The Opening Sequence Of ‘The Simpsons’ … for real!

25 04 2013

I still love the opening sequence of  The Simpsons… subtly different every time.

Now try it “for real”

The Opening Sequence Of ‘The Simpsons’ Reenacted With Humans – DesignTAXI.com.





Photobombs in the UK

20 04 2013

Kudos to ShortList for finding these great photos.

A bored commuter strategically folds his morning newspaper and “stitches” a head onto unsuspecting morning commuters.

Bored Commuter’s Newspaper Photobombs – Photography – ShortList Magazine.

Bored Commuter's Newspaper Photobombs - Photography - ShortList Magazine Bored Commuter's Newspaper Photobombs - Photography - ShortList Magazine





Couldn’t have said it better myself!

18 01 2013

Some of my Canadian friends embarrass themselves occasionally by referring to my “British” accent. In an attempt to educate, I recommend the following video which helpfully explains the differences between England, Britain, the UK, Great Britain and the British Isles. Yes – they’re all different. The only thing missing is a mention of Yorkshire… but I’ll let it pass.  🙂

Thanks to a helpful Rover Scout for pointing this YouTube video out to me.

The Difference between the United Kingdom, Great Britain and England Explained – YouTube.





Images From NASA’s Suomi Satellite | Wired.com

14 10 2012

”                         ”

Take note of this day. Mark it on your calendar. The day the Quieter Elephant was totally speechless. It didn’t last very long, admittedly, but this image blew me away. It’s one of several on Wired’s site from the Suomi satellite. (I remember from my stamp collecting days that that is Finnish for, well Finland!)

Gorgeous! The UK is clear of the cloud at about 9 o’clock. Oman at 6 o’clock.

Amazing Aurora: Best Images From NASA’s Suomi Satellite | Wired Science | Wired.com.

Amazing Aurora: Best Images From NASA's Suomi Satellite | Wired Science | Wired.com





Quite Interesting: Oh the delicious irony.

23 02 2012

Many thanks to Misfits’ Miscellany for pointing the QE at QI…a TV series from the UK. Started watching it tonight, and heard this little titbit originally printed in the UK’s Independent newspaper on 20 JANUARY 1993:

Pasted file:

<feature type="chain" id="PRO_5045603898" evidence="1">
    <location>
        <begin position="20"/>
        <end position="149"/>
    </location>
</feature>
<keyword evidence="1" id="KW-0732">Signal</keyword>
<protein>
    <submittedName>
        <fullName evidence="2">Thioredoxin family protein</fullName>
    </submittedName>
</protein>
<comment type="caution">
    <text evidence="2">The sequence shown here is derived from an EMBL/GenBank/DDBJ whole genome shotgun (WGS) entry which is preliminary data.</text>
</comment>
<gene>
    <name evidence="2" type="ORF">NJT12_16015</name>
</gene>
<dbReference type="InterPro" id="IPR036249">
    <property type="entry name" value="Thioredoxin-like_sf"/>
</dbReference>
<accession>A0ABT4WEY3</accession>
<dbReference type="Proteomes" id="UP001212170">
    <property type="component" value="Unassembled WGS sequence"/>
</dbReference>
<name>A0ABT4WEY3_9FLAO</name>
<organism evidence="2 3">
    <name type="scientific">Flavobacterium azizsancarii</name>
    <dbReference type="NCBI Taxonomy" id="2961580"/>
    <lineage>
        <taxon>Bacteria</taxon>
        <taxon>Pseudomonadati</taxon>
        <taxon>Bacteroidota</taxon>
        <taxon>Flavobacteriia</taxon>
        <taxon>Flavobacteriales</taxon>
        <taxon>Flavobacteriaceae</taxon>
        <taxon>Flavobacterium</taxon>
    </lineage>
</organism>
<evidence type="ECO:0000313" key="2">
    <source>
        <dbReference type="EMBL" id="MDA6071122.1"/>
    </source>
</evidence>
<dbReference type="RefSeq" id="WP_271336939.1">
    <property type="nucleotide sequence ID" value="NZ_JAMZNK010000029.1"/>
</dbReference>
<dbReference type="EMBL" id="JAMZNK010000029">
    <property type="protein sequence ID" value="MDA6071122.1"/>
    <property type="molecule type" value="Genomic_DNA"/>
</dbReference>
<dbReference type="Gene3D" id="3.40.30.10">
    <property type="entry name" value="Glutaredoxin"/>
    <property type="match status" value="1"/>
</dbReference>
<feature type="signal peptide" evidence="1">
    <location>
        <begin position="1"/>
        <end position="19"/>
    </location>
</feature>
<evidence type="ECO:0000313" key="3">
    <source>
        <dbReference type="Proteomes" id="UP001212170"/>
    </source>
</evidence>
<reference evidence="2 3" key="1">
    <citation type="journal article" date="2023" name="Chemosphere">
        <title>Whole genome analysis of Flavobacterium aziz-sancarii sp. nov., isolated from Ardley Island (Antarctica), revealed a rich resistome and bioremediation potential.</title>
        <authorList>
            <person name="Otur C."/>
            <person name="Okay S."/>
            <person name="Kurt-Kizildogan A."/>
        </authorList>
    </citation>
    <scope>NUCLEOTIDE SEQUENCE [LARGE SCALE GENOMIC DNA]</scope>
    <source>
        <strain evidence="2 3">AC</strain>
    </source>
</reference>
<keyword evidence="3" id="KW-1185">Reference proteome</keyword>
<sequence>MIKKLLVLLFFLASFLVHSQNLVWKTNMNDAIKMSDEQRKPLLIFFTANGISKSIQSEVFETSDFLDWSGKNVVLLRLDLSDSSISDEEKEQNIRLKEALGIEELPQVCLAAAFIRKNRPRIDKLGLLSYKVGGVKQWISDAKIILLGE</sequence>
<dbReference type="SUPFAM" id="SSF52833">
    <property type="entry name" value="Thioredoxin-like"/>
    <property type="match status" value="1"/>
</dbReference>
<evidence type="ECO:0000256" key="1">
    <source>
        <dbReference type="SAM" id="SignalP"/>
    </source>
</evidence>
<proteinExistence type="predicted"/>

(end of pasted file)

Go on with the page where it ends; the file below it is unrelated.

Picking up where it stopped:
RECENTLY a suspicious-looking cardboard box was found outside a Territorial Army centre in Bristol, Police magazine reports. The TA called the police, who called an Army bomb disposal unit, which blew the box up – to find it full of leaflets on how to deal with suspicious-looking packages.





Sank a set

10 02 2012

So it is often remarked how the UK and America are two nations separated by a common language. Canada, always liking to play nicely with everyone, sits neatly in the middle and accepts either country’s spellings and idioms as its own.

I still struggle, 11 years into my Canadian adventure, with “healthful” though. What, in the name of all that is good for you, is wrong with “healthy”?! And WTF is “normalcy”?!

Webster, the well meaning Victorian reformer that he was, massacred much of the language in the name of rationalising it for the American people. “Colour” and “labour” were trimmed, as the ‘u’ is silent (though in Yorkshire, “culler” would be more phonetic but just as long), yet “cough” is left unsullied instead of being changed to an Orwellian “coff”, or double-plus-coff if it’s a serious one.

Wikipedia: Noah Webster

Wikipedia: Noah Webster

Shakespearian-era “fall” was crystallised in lingual amber in North America, while the rest of the English speaking world moved with the times and accepted the more trendy French “autumn” in preference. After an experimental airing with Chaucer in 1374, “autumn” came to us for keeps via the Bard himself in The Taming of the Shrew – 1596. These mini-facts come to you via The Daily from Washington Uni.

But the French language suffers a similar lack of transference too. Plainly it’s something to do with the mysterious lingual effects of the Atlantic.
Studies should be done!
Taxes should be idly squandered!
Oh… they are already?!

French (Parisian) French is taught in Europe, and some bizarre blend of this French French and English schoolboy French is spoken in Quebec, New Brunswick, and by association, the rest of Canada (but only when really pushed… like at exam time!). I was brought up to pronounce the French for “now” (maintenant) as man-te-non, with lots of nasal emphasis. My daughters, both taught French in BC, and therefore in the style Quebecois, pronounce it main-te-nant… exactly as it’s spelt! On reflection, this trait does explain the bizarre North American pronunciation of Worcestershire (as in sauce) exactly as it’s written, instead of the correct “Wustersha”.

“Yeah, yeah, yeah” I can hear my regulars moaning… “get to the point, assuming there is one!” So here it is…